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Mother tongues and their bleak future in India

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By Arka Mondal

“Polak and I had often very heated discussion about the desirability or otherwise of giving the children an English education. It has always been my conviction that Indian parents who train their children to think and talk in English from their infancy betray their children and their country. They deprive them of the spiritual and social heritage of the nation, and render them to that extent unfit for the service of the country. Having these convictions, I made a point of always talking to my children in Gujarati. Polak never liked it. He thought I was spoiling their future. He contended, with all the vigor and love at his command, that, if children were to learn a universal language like English from infancy, they would easily gain considerable advantage over others in the race of life. He failed to convince me.”  –  Mahatma Gandhi

Every mother tongue has a unique identity that speaks volumes on a distinctive heritage, culture, melody and color. Besides being the most precious treasure in our lives, the mother tongue has a very powerful impact in the formation of an individual.

Since the sound that a baby hears while being inside the womb is the mother tongue, it has an obvious role in shaping the personality of an individual. Therefore the need to preserve one’s own mother tongue is underscored in the fact that the psychological and emotional development of a child depends on what is conveyed to him right from the beginning. It matters tremendously that language expressions and vocabulary are chosen with care when we speak to children.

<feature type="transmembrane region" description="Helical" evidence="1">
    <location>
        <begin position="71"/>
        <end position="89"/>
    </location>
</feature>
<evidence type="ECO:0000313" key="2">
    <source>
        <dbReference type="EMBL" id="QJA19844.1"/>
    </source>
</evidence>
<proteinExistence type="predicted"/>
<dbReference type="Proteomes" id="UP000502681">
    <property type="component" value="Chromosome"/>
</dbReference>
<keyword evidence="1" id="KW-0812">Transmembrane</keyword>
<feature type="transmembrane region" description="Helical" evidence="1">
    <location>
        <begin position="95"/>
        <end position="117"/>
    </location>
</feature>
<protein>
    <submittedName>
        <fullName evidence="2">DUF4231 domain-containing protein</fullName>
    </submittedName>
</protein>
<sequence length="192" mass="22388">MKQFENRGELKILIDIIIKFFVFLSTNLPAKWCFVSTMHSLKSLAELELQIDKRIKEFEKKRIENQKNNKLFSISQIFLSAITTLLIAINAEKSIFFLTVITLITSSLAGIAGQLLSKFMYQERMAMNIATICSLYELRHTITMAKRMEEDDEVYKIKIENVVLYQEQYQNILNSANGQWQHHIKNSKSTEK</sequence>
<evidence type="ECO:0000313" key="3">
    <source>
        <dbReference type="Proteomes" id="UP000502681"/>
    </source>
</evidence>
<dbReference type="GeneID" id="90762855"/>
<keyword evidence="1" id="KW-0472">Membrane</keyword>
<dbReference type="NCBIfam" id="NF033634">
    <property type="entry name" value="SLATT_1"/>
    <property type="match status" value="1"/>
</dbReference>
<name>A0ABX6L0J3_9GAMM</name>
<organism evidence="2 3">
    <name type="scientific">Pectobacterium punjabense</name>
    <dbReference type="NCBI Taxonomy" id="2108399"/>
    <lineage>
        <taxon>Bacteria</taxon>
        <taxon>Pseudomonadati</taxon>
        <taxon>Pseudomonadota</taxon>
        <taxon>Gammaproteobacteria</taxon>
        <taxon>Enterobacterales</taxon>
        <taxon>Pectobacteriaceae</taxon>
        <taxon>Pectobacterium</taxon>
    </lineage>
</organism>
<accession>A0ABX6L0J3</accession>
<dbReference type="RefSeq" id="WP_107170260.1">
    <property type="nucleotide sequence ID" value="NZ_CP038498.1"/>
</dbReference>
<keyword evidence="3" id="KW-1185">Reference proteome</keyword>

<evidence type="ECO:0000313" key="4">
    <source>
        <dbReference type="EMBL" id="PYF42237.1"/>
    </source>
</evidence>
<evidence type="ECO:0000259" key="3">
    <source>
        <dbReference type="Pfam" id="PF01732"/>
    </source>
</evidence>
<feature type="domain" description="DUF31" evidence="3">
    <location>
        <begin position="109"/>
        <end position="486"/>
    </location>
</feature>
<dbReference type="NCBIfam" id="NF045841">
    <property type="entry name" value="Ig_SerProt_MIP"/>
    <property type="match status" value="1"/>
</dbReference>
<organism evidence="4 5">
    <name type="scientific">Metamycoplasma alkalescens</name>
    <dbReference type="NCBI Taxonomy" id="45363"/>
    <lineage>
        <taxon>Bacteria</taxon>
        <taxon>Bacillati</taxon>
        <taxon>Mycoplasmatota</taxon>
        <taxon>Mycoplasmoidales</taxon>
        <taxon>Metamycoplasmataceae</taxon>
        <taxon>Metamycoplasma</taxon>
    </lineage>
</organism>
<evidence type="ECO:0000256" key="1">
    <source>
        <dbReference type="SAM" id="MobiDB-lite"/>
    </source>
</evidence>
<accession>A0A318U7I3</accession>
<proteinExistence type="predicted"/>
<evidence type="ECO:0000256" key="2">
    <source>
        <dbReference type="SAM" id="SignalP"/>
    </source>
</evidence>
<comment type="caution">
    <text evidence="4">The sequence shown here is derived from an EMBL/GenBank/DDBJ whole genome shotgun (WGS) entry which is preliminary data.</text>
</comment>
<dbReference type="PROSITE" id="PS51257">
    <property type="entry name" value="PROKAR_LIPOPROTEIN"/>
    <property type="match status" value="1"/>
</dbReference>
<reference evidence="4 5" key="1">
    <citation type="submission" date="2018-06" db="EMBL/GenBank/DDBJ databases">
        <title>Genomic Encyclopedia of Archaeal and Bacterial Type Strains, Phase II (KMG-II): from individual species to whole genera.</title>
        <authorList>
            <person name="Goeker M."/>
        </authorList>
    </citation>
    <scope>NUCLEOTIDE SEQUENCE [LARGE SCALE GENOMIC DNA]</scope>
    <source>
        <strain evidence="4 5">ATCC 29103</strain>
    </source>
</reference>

An individual’s initial understanding of the world around him, his first learning of things, the perception of concepts and skills begin with the mother tongue, the language that is first taught to him/her. Similarly, the child expresses his first feelings, his happiness, fears, and his first words using his mother tongue.

As the most integral stage of an individual’s life is spent in the imprints of the mother tongue, it plays a pivotal role in shaping our thought process, emotions and our concept of the spiritual world. Such is the impact of the mother tongue that there is no denying the fact that an Indian feels comfortable in saying “Ram and Shyam” rather than “Tom, Dick and Harry” even after graduating from an English medium institution.

It has been witnessed that children who come to school with a strong foundation in their mother tongue pick up sustainable literacy skills in foreign languages. This can be attributed to the fact that the ability to converse in a foreign language is developed through the mother tongue.

The mother tongue familiarizes a child with the nuances of a language, how to learn it and use it. This facilitates him or her to learn other languages as well. A strong foundation in their first language contributes to learning another language and helps to develop stronger literacy skills in the language that is taught in the school.

It is evident that when children continue to develop their abilities in two or more languages throughout their primary school years, they gain a deeper understanding of language and gradually acquire knowledge about how it can be manipulated and applied in different ways.

Unfortunately, in a developing nation like India, children face tremendous dilemma when their mother tongue is replaced by a foreign language at the nursery level. Neither do they learn their mother tongue proficiently, nor do they become an expert in the foreign language. The colonial hangover and the notion that English language makes a man smarter and fetches him a job have an adverse effect on the mother tongue.

With English medium schools cropping up like mushrooms after an overnight rain, mother tongues in India are staring at a silent death.